Color me beautiful!

Need I say more?  Scarlet Tanagers out-red even the cardinals, and the black wings and tail put the gorgeous meter over the top.

Need I say more? Scarlet Tanagers out-red even the cardinals, and the black wings and tail put the gorgeous meter over the top.

This bird was busy hunting some big bugs in the buckeye tree, but posed briefly in a slightly open area so I could take his picture.

See bug...

See bug…

Grab bug...

Grab bug…

Eat bug...

Eat bug…

Pose, while digesting.

Pose, while digesting.

I feel fortunate to have gotten these photos.  Scarlet Tanagers (not members of the tanager family as the name would imply, but instead belong in the cardinal family!) are notorious for “skulking” among the large leaves at the top of tall deciduous trees.   They prefer to breed in large tracts of undisturbed forest, where they can escape the nest parasitism of cowbirds.  Cowbirds wait until the tanagers have left the nest unoccupied, then pitch out one of the tanager eggs and deposit one of their own.  The tanagers can’t tell the difference, and end up raising the interloper at the expense of one of their own young.

Like many of the spring migrants this year, the tanagers are late arriving in Minnesota to set up breeding territories.  By mid-summer, they will start moving south again, eventually making their way through Central America to western South America, where they merge with flocks of tropical (real) tanagers.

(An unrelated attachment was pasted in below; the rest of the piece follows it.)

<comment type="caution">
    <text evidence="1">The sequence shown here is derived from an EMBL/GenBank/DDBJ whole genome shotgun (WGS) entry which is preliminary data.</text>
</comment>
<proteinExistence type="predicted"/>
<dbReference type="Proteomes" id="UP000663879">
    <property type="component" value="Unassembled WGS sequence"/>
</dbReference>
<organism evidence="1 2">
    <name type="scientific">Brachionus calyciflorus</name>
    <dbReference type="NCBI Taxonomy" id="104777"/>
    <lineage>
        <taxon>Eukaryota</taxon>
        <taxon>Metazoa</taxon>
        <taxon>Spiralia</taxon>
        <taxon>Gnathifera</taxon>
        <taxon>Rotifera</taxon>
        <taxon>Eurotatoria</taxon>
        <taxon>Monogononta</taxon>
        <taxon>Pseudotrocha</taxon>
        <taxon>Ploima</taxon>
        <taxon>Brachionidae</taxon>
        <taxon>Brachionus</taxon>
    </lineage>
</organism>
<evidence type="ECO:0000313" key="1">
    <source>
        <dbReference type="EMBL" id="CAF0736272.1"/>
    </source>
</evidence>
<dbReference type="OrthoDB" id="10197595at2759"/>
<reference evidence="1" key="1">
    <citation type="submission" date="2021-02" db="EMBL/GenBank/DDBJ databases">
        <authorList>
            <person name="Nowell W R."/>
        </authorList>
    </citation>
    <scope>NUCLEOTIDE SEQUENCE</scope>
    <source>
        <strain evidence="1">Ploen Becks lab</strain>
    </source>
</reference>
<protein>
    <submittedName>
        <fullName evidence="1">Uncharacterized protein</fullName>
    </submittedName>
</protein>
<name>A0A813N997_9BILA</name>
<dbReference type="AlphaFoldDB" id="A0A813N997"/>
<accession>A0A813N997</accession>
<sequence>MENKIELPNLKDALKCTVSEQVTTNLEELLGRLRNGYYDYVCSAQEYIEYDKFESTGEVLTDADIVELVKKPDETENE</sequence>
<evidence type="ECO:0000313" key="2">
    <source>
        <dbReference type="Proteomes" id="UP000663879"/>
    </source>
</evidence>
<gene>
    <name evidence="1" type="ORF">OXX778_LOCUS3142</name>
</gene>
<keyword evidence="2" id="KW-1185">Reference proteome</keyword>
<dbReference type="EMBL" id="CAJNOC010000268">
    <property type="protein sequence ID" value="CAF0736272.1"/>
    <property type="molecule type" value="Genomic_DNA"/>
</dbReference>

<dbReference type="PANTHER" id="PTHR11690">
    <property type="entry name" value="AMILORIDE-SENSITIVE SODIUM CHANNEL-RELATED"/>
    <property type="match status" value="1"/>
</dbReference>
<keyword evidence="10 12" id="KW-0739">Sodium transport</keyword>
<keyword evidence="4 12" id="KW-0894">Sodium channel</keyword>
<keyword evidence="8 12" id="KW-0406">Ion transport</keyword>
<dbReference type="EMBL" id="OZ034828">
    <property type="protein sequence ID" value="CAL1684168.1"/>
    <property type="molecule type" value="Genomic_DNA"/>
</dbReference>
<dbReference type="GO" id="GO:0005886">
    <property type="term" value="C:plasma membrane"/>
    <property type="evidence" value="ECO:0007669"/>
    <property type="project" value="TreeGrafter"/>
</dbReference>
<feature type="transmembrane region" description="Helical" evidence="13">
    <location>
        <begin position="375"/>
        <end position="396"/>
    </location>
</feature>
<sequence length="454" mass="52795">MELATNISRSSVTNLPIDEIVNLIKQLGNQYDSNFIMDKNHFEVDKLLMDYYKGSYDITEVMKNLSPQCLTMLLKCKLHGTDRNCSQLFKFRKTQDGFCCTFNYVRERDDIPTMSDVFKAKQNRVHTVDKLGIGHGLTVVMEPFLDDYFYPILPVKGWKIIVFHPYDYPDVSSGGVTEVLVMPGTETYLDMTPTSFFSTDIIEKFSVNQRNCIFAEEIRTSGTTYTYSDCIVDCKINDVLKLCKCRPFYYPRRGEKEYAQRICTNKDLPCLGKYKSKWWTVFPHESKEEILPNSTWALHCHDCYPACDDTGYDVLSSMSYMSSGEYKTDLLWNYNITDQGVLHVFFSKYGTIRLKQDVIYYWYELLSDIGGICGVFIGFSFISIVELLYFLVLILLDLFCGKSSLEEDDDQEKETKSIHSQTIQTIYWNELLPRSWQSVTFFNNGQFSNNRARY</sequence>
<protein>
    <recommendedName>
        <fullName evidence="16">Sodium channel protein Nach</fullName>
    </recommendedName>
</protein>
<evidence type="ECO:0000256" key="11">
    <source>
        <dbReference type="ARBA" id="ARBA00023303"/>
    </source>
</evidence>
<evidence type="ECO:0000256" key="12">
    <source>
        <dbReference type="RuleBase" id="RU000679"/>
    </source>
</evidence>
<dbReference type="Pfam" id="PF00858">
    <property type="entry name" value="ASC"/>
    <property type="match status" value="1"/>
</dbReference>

17 thoughts on “Color me beautiful!

    • The difference in the shade of red can often be caused by your monitor. They can have a profound impact on how a page or a photograph is displayed. Add that to your own interpretation of what is red or what is orange, and you have the potential for confusion. On my monitor, this bird is VERY red, but it is what (as a painter) I would call a warm red with slight yellow undertones, where the cardinal is a cooler red (having bluer undertones). I think monitors can exagerrate the undertones at times. When you see this bird “in person,” you definitely think it is red. Very bright red. Compared to the orange of say, an oriole.

      • It’s interesting that you should say that Martha, because the very next blog I visited ( had a scarlet tanager on it that looked tomato red to me. I think lighting plays a large part in how the colorblind see colors. I also agree with your assessment of monitor settings.
        I was reading an interesting article recently that claimed color blind people were better at finding things in the forest, because they were able to see “the edges” of objects easier when color blending didn’t obscure them.

        • New Hampshire, Oh, yes! I agree that lighting makes all the difference in the world. Plus our own built-in visual perception software (as in the more extreme case of color-blindness). So many variables. But I do think a scarlet tanager is pretty darn red, when you see one up close and personal. The whole color thing is interesting, isn’t it? And I never heard that about the edges being more apparent to someone who is color-blind, but it makes sense, doesn’t it? If coloration is what is camoflaging a bird, then it’s logical that not being able to see color could make it easier to see. I love posts like this. So much to learn!